Surgical Breast Biopsy: Your Experience

Woman talking to healthcare provider.A surgical breast biopsy is done to remove a small piece of tissue from the breast. A small cut (incision) is made in the skin over the changed part of your breast. The tissue sample is taken out through this cut. This tissue is then sent to a lab to be studied. Most surgical breast biopsies are done in a hospital or clinic. They are often done on an outpatient basis. This means you will go home the same day.

Understanding the risks

Risks that may happen with surgical biopsy include:

  • Excessive bleeding or bruising

  • Infection

  • Problems from the anesthesia

  • Poor wound healing

  • Change in breast shape

  • False-negative result

Before the biopsy

Tell your surgeon about any medicines, vitamins, supplements, or herbs you take. This includes prescription medicines. And it includes over-the-counter medicines, such as aspirin. Some of these may affect your body’s response during surgery. On the day of the biopsy, wear a loose shirt that buttons in front. Also, be sure to arrange for a trusted adult to drive you home.

After the biopsy

In most case, you can go home the day of the biopsy. You may have bruising and swelling for a few days. If you need them, your surgeon may prescribe pain medicines. Be sure you know what type of pain medicine you can take if you need it. Ice packs can also help ease minor soreness or swelling. Leave your bandage (dressing) on for as long as your surgeon suggests. Also, follow your surgeon’s advice about bathing and exercise.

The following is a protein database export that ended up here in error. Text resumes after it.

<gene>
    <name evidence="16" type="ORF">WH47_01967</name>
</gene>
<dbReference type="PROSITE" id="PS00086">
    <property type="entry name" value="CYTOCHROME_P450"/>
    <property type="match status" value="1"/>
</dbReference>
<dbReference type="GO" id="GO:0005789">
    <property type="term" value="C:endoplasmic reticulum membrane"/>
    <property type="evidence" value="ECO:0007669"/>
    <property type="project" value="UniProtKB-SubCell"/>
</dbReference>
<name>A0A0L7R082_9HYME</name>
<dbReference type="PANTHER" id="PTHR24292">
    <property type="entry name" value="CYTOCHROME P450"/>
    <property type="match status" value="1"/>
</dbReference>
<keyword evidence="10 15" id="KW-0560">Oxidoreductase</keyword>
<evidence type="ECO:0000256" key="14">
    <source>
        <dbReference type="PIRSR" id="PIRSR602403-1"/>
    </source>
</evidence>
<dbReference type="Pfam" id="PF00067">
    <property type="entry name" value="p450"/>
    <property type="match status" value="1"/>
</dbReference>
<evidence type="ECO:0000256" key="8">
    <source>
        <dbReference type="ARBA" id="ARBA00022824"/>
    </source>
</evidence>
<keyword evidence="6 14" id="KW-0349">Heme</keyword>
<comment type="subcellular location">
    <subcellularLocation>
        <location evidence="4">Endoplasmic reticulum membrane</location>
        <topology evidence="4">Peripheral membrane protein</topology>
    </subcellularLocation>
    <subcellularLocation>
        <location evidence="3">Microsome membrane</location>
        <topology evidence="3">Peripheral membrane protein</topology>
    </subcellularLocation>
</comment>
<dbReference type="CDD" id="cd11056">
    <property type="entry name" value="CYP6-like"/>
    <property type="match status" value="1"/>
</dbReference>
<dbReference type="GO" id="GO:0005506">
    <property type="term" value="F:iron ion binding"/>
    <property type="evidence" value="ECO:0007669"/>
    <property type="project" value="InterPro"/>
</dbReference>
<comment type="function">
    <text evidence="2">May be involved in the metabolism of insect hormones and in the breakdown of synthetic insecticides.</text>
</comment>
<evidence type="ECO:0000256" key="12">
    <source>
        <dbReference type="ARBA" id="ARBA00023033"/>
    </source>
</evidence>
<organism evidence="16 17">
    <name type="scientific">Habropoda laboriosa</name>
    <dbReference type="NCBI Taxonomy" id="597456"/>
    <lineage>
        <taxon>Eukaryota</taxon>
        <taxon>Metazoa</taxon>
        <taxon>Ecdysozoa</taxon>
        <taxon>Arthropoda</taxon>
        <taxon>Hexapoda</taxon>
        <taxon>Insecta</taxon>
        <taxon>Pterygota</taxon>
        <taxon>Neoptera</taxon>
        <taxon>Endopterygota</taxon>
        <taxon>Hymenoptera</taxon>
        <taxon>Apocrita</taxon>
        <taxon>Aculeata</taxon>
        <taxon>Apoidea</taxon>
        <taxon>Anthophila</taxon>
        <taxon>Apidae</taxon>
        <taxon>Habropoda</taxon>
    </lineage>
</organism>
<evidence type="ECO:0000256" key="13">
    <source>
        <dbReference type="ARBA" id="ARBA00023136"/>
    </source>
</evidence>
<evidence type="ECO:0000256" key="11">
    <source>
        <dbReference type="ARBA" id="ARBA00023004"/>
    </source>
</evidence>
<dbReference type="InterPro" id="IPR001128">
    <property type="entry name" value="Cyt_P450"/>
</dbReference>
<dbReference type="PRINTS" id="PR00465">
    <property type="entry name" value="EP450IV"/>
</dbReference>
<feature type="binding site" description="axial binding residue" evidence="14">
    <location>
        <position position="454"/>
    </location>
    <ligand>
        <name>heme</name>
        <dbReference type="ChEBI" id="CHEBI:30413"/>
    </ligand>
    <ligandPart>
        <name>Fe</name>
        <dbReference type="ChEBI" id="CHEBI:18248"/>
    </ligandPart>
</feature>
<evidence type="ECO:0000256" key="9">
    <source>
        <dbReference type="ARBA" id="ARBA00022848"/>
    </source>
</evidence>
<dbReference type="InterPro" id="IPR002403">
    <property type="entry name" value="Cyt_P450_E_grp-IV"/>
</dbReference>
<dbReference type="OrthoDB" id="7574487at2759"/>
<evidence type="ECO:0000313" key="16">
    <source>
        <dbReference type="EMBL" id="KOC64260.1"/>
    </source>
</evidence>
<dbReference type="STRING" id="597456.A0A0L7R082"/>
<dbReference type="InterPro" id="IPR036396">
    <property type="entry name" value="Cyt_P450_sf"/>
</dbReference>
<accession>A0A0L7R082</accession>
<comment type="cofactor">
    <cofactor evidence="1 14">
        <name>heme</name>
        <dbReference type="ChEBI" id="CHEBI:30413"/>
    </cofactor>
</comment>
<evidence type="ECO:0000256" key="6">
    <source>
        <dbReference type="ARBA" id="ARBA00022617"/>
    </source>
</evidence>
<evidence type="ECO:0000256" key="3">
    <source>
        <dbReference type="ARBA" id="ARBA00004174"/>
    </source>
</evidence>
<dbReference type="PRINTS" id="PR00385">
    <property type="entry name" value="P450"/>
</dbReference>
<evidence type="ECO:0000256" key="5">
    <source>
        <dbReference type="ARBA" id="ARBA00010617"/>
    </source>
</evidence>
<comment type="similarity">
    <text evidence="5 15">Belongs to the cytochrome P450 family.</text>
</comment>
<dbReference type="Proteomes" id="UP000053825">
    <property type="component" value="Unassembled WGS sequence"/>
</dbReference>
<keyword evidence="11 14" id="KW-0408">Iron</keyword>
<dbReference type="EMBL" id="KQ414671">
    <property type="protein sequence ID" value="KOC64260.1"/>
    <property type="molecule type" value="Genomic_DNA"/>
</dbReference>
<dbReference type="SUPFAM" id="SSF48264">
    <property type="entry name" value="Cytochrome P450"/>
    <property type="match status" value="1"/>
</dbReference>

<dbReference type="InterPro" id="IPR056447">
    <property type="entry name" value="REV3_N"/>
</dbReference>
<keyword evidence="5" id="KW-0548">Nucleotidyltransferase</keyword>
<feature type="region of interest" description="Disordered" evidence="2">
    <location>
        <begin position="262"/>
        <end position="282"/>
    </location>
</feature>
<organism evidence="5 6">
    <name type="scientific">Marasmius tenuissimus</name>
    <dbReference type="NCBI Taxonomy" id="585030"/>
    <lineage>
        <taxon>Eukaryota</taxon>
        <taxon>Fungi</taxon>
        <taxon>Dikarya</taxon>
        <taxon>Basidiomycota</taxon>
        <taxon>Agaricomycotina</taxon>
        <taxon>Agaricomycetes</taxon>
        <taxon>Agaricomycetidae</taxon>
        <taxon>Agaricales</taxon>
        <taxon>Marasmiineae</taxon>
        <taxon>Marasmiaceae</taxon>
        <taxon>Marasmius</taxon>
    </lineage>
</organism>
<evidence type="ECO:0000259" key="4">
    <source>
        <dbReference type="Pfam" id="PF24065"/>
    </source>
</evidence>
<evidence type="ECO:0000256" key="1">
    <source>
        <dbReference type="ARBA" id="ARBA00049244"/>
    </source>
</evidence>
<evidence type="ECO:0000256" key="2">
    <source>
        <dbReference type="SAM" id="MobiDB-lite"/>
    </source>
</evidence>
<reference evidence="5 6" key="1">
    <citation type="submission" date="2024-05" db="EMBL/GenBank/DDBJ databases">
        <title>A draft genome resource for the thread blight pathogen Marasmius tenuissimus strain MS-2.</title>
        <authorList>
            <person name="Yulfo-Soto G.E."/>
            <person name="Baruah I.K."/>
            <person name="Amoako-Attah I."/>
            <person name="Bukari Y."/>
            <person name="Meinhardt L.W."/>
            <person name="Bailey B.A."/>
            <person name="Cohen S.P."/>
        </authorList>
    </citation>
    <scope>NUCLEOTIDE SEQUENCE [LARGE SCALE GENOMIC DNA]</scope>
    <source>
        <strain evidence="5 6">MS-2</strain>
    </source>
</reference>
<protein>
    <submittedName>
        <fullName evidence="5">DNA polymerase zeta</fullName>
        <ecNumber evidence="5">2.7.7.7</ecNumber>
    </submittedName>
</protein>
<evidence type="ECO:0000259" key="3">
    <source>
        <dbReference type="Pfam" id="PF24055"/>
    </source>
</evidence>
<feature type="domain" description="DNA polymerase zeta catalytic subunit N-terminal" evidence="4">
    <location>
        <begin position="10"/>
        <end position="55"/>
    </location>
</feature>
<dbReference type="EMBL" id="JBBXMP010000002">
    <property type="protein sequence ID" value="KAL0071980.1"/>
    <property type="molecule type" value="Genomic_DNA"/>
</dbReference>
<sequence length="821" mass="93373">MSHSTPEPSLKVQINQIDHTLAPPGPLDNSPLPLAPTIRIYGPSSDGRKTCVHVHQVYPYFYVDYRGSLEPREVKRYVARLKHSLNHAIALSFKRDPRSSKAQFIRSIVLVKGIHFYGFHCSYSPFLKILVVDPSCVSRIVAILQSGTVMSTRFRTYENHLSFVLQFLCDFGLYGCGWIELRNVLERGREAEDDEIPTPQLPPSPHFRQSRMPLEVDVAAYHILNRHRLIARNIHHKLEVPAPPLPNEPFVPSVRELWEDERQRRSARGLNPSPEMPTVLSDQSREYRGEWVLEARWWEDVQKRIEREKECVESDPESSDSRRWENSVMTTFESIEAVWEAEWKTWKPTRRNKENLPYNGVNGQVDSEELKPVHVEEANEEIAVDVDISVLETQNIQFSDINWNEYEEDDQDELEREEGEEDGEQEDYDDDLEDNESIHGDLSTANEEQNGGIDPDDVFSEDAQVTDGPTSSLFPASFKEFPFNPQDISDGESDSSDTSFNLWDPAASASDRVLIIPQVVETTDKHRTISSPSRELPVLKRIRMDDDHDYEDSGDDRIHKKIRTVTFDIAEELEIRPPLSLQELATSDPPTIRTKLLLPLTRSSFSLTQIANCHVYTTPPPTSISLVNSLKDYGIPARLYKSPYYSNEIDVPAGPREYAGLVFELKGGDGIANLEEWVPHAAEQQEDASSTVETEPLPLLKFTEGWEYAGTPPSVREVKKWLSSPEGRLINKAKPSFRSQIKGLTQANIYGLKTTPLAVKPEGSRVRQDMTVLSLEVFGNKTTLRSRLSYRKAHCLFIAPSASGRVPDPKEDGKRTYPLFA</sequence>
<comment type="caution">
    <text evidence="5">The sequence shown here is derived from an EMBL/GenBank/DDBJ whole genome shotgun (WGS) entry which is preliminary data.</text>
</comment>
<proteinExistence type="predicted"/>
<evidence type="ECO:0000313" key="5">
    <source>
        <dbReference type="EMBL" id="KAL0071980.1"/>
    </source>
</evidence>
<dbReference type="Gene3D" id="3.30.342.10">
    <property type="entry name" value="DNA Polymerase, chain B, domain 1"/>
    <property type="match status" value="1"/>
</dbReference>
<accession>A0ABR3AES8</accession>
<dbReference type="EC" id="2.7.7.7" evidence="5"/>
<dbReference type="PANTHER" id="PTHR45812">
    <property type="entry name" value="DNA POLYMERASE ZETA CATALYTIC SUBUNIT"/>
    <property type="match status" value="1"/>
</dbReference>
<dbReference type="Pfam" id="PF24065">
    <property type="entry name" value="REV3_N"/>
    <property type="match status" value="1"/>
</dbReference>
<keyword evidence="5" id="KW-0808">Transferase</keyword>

• Don't do any physical work or strenuous activity for the first 24 hours after the procedure. You can usually return to your normal routine after this brief period of rest.

  • Ask how long you should use a waterproof ice pack over the biopsy area. To make an ice pack, put ice cubes in a plastic bag that seals at the top. Wrap the bag in a clean, thin towel or cloth to protect your skin. Never put ice or an ice pack directly on the skin.

  • Ask when your bandage can be taken off. Also ask when you can take medicine again, including aspirin.

  • You may have a bruise for 1 to 2 weeks after the procedure. This is normal. You may also have a tiny scar. Ask about wearing a supportive bra to help with discomfort.

  • If you have fever, excessive bleeding, swelling, or other problems, call your healthcare provider.

  • Ask your healthcare provider when you will get the results of the biopsy and who will explain them to you.

When to call your surgeon

Call your surgeon if you have any of these:

  • A fever over 100.4°F (38°C) or higher, or as advised by your healthcare provider

  • Increased pain, warmth, or redness at the incision site

  • Severe swelling that doesn’t go away in a few days

  • Drainage from the incision site

  • Bleeding that soaks through the dressing

Talk with your healthcare provider about what problems to look for and when to call them. Know what number to call with questions or problems, including after office hours, on weekends, and on holidays.